Making sure that their kids learn to swim is non-negotiable for many Vancouver moms. Mastering this life skill is a matter of safety. But how best to teach your kids? Choosing swimming lessons isn’t always easy. What works for one child may be a total belly flop for another. Today we’re sharing our suggestions for finding the perfect class for your own little swimmer.
Choosing Swimming Lessons
Location, Location, Location
When you’re choosing any kind of activity for your child, whether we’re talking swimming lessons or day camp or a drop-in gym time, the closer it is to your home the easier it is for you. But when you’re choosing a swimming location there are other things to consider. Things like water temperature, change room size and availability, lighting, how busy it is, and so on. The most enthusiastic little tadpole may shy away from swimming lessons if the water’s cold, there are too many other kids in the pool bumping into them, or they have to change in the car because all the change rooms are full. Scouting out a prospective pool before-hand, and taking your child into the water yourself, can remove any unexpected surprises on the first day of class, and help your child feel more comfortable when it’s time to buckle down and learn.
Just as you can choose between a Montessori preschool or a Reggio preschool or a play-based preschool, there are different types of swimming lessons to choose from. Red Cross Swim is the most common program that you’ll find at your local public pool. The classes are generally the most affordable, and typically run for 30 minutes in sets of 10 or so lessons. Sears I Can Swim is offered at some pools locally, as well. The YMCA offers its own programs, and there are also private organizations offering lessons, like Atlantis. If you find that your child doesn’t respond well to one method, it may not be the right method for them. Perhaps they need longer than 30 minutes in the water to get warmed up, or maybe they’re not responding well to a particular teacher. Doing a little bit of research, and being flexible if one type of class doesn’t work, can help you find the best fit for your child.
Your Child’s Age
There isn’t a strong consensus on what age to start your child in swimming lessons. Some two-year-olds may take to the water like little fish, while some five-year-olds may be reluctant to put their faces in the water. The important thing is that you don’t force your child to do things he or she is not yet ready for. Swimming lessons should be fun, not scary. If you find your child doesn’t respond well to a certain set of swimming lessons, it may be as simple as giving him or her some time to mature. Here again, it helps to choose a class and instructor that is a good fit for your child. That means choosing someone who knows how to respond to a reluctant swimmer, and who doesn’t force the issue when a child really isn’t ready.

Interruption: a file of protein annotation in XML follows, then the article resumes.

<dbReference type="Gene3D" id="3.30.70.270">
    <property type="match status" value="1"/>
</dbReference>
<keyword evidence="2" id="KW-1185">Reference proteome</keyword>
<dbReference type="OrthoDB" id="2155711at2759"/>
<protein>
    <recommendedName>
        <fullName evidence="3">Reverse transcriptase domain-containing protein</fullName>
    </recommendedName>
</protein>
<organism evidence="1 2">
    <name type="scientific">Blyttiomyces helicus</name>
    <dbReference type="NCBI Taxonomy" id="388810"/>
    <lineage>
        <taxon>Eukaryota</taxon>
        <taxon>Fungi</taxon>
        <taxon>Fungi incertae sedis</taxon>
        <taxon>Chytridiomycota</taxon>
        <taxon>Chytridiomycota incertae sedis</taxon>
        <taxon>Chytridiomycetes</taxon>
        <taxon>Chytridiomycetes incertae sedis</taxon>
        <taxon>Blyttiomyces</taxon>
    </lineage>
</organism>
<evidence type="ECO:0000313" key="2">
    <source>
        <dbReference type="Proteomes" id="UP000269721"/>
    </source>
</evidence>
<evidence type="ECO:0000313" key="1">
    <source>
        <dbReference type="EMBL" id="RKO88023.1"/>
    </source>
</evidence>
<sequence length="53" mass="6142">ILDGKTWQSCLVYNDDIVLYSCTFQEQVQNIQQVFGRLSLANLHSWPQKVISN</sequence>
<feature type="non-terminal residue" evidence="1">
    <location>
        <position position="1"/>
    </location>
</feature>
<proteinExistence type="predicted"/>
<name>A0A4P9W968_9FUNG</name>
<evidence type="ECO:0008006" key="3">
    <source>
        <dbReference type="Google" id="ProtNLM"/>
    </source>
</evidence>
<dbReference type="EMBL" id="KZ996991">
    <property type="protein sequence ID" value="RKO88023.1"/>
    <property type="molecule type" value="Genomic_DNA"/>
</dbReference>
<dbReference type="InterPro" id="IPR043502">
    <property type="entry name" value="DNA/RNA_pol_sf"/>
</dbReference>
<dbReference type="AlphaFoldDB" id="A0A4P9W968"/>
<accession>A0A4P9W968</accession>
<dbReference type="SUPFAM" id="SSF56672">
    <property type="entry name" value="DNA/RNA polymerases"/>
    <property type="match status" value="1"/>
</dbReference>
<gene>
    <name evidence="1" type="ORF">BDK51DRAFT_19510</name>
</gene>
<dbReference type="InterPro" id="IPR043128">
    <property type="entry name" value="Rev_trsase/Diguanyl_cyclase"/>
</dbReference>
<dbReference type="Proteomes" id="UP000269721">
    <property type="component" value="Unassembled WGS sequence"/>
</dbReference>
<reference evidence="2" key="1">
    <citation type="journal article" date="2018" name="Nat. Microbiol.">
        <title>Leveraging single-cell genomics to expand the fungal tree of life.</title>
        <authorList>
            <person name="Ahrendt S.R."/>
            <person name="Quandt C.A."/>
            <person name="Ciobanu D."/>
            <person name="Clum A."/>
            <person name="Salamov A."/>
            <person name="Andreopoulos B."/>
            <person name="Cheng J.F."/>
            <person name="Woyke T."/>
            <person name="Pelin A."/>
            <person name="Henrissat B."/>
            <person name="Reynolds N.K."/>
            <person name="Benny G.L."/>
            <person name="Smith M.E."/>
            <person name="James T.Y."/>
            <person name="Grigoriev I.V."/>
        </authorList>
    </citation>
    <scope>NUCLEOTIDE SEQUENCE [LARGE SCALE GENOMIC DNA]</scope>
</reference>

Safety is important anytime, but when your child is in the water it’s even more critical. Good swimming lessons don’t just teach children to blow bubbles and master the front crawl. They also cover water safety in an age-appropriate manner, so that your child can be as safe as possible poolside. Young children should always be in arms reach of a responsible adult in and around the water, which means that your child’s swimming teacher should escort your little one back to you post-class. If you have any safety questions or concerns when it comes to swimming lessons, by all means, ask them. You need to be confident that your little ones are well looked after while they’re playing “fishy in the middle”.
How do you choose swimming lessons for your kids? Do you have any good or bad experiences to share? Leave us a reply and tell us!
This article was sponsored by Atlantis Programs. From bubbles to butterfly, Atlantis Swimming Lessons prepare children to be safe and competent in the water so they can enjoy a lifetime of aquatic activities. Designed for your child to learn and practice swimming skills, our one hour classes allow more time to concentrate on techniques while building kids’ strength and stamina. Come and discover the possibilities of learning to swim! Summer registration is now open. To register call the office at 604-874-6464.
Amber Strocel is a writer, aspiring math teacher, suburbanite, wife and mom of two. She believes in the power of the Internet to connect people, and she believes that numbers are the poetry of the universe. You can often find her knitting, sewing, volunteering, working in her garden, and sneaking chocolate when no one's looking. She blogs at Strocel.com and shares her photos on Instagram as @AmberStrocel.